Walk a Mile picks up six months later. Flynn’s extrasensory abilities are the elephant in the room, straining the relationship between the two men. The discovery of an artifact similar to the first one sends Flynn and Parker back to Flynn’s old stomping grounds in an effort to reverse the terrible ‘gift’ he’s been given. But they aren’t the only ones looking for the artifact, and there are secrets in Flynn’s past best left buried… Walk a Mile will be released in early October 2014 by Dreamspinner Press.

Tomorrow, I’m one of the authors participating in the Reader Appreciation Day over on the Sweet Spot. One lucky winner will receive a copy of Unspeakable Words. Here are the details:

RAD_08_2014_Banner_01When: Saturday, August 16th from 8 am – 8 pm Eastern Time

Where: The Sweet Spot Yahoo Group (http://groups.yahoo.com/group/TheSweetSpotMM)The following authors have generously donated these books or other prizes:
Fall into LoveI’ve also got a blog spot over on Jessica Skye Davies’s  site tomorrow–do drop in and find out why it took me so long to write this sequel, as well as read an excerpt from Unspeakable Words. In the next month, I’ll be hosting authors Susan Mac Nicol, Kindle Alexander, Chris T. Kat, and Bee Snow here on this site, and I’ll be doing spots on Guys Like Romance, Too, Wade Kelly’s site, and Dawn’s Reading Nook, as well. Also in September, I’ll be participating in The Romance Reviews Fall into Love celebration with over 100 participating authors (and prizes to be won)! Grand Prize is a $100 gift card. :-)
I’m sure I’m leaving something out–it’s been that kind of day. But rest assured, I’ll probably be posting about all this again as I get a cover to reveal and a release date. I don’t know about you, but I’m looking forward to an early fall!
BookDonation_DSPsiteAlso, from now until the end of the month, Dreamspinner Press is donating a book to a LGBTQ Youth Center for every $20 spent at DSP! So now’s your chance to stock up on stories from your favorite authors while helping to donate to a worthy cause! What are you waiting for, hmmm?

 

 

The Difference between Being Depressed and Having Depression

Sad Man_flickrLike many people around the world, I was shocked and heartbroken over the news that Robin Williams was found dead in his home yesterday, probably as the result of suicide. It’s well-known that this brilliant actor and comic genius had battled substance abuse problems and severe depression for most of his life, and yet the news still stunned. It was as though someone punched you in the gut and you’re struggling to take the next breath as you process what just happened.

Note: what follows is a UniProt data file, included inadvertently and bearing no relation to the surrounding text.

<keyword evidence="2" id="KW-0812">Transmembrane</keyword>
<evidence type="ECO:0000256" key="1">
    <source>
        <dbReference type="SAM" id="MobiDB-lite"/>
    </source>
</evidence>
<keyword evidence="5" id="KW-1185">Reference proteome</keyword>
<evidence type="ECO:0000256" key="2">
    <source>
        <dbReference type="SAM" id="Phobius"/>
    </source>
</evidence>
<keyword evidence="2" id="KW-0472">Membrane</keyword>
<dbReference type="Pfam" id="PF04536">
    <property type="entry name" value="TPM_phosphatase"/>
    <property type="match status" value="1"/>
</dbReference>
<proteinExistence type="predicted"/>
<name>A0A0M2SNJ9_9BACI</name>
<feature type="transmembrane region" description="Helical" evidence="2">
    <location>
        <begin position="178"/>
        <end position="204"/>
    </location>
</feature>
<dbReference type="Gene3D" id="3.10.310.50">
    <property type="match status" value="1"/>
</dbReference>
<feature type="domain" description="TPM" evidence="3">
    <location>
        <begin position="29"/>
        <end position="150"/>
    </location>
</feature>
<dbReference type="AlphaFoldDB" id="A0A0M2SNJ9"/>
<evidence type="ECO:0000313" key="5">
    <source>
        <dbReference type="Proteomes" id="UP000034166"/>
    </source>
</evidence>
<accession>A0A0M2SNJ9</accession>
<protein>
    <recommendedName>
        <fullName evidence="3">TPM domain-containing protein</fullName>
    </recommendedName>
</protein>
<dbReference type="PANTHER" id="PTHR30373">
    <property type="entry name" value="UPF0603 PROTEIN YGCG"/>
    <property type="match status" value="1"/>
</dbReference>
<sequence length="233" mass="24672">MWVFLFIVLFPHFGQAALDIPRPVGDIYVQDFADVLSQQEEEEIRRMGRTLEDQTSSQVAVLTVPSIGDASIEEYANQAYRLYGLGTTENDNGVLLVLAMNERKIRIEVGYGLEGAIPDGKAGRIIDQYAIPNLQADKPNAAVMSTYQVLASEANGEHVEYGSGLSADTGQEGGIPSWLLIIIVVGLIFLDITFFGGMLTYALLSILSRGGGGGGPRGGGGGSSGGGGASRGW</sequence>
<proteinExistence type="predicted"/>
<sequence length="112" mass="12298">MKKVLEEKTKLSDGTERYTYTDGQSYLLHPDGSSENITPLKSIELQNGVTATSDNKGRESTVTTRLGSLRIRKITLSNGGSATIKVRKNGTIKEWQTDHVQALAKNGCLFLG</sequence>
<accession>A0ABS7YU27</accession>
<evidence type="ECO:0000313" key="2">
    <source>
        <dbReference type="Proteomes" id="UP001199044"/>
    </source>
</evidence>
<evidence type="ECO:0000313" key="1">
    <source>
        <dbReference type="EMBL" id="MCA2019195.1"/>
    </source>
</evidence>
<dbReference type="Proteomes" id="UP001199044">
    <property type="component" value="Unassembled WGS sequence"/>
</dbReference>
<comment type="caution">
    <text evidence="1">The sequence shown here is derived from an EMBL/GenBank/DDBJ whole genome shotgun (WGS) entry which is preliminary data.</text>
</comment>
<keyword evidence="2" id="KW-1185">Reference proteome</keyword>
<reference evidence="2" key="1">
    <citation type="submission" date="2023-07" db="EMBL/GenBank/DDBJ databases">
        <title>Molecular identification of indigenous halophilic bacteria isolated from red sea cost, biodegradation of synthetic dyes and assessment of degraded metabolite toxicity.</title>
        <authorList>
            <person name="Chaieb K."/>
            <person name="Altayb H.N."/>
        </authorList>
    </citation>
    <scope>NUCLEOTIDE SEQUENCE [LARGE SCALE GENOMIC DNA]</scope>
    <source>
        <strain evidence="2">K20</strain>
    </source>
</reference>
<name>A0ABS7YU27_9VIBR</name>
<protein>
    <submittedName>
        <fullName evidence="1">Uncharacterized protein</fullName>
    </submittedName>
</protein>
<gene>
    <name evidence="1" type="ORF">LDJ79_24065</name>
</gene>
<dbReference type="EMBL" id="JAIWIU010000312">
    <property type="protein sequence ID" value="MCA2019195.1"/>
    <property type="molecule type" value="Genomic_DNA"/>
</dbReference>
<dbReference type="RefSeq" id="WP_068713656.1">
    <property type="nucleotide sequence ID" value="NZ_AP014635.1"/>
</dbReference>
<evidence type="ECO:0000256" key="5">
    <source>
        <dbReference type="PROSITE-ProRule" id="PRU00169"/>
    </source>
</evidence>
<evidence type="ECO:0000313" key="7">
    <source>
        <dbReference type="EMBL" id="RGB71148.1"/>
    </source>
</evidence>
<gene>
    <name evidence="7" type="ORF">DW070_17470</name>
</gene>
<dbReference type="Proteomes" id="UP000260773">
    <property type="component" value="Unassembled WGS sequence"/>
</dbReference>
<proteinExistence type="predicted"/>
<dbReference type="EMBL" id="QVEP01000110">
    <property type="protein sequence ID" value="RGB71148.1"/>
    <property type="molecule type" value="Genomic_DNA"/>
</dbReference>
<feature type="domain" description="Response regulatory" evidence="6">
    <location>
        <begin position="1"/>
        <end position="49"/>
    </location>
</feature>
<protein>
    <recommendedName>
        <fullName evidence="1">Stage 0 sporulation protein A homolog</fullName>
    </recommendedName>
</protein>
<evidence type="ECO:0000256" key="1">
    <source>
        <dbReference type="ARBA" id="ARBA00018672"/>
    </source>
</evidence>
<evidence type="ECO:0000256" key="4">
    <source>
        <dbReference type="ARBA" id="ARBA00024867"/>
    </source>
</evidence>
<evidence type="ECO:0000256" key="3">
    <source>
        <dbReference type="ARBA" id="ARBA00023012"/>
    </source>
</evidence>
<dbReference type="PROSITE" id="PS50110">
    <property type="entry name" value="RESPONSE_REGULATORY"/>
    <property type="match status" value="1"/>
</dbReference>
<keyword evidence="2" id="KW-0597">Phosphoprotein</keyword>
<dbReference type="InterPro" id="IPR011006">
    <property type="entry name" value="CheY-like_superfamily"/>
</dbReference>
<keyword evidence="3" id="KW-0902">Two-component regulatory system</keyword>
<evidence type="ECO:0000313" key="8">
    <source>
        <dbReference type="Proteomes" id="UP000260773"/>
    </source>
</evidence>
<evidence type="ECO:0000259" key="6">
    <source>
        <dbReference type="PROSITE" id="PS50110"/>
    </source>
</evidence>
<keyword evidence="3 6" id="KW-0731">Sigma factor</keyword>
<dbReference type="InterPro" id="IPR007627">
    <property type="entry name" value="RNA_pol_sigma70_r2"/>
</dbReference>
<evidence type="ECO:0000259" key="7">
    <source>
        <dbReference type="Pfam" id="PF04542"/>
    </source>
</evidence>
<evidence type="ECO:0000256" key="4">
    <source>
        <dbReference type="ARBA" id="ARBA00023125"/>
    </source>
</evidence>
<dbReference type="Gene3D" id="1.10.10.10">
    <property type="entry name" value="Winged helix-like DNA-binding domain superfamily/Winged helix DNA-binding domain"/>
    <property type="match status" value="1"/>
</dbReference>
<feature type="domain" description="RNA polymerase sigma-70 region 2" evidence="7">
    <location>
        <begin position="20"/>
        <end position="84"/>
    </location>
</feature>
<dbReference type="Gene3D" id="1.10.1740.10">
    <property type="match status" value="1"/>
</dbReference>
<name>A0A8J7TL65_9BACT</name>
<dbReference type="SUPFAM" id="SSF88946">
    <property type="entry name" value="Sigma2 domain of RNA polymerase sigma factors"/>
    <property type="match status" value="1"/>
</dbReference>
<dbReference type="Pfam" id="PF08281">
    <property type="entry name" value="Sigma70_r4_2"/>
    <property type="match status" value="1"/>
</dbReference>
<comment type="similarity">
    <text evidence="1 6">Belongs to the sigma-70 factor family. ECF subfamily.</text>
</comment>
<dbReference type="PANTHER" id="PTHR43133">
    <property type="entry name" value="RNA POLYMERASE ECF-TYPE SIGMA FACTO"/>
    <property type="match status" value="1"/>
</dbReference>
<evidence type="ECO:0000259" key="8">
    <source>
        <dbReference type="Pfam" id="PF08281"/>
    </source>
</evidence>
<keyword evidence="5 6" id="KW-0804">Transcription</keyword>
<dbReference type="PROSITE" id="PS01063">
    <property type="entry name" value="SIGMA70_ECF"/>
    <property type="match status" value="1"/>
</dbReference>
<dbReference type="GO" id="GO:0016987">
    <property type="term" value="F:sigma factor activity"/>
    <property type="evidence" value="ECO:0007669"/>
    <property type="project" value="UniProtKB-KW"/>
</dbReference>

The outpouring of sympathy has been huge. Robin Williams’s work has touched the lives of so many people and nearly everyone I know had something to share about a favorite memory. One of the things many people have said was how sad it was that a man who brought so much laughter to so many people was in such pain he felt he had to end his life. Many people expressed stunned disbelief that a man who had accomplished so much and was beloved by many could take his own life. For many others, this was not as senseless as it would appear, however. Not for anyone who has ever truly suffered from clinical depression.

I make that distinction here because I truly believe there is a world of difference between being depressed and dealing with depression. They are two entirely different beasts. I’ve posted about this before, and discussed it a bit further last night on Facebook, too. For many years, I’ve lived with depressing circumstances, but 99% of the time, I would not consider myself as having depression. Being discouraged, yes. Disheartened, disillusioned, frightened for my future, exhausted by my present–all of these things. But there have been times when I slip into real depression, and believe me, it’s completely different. You can have a fantastic life–a successful career, people who love you, the respect of your peers–but when you are depressed, it is all dust and ashes. Not only does it feel like nothing you do matters, but it feels as though nothing will ever matter again. You look at everything you’ve achieved and think it is utter shit. People tell you otherwise–they tell you how brilliant you are and how much they love your work, and you simply don’t believe them. You don’t believe them because you know your work is crap and that everyone around you is so much better at what you want to do. All you can think of is the times you’ve failed:as a professional in the workplace, as an artist, as a lover, as a human being.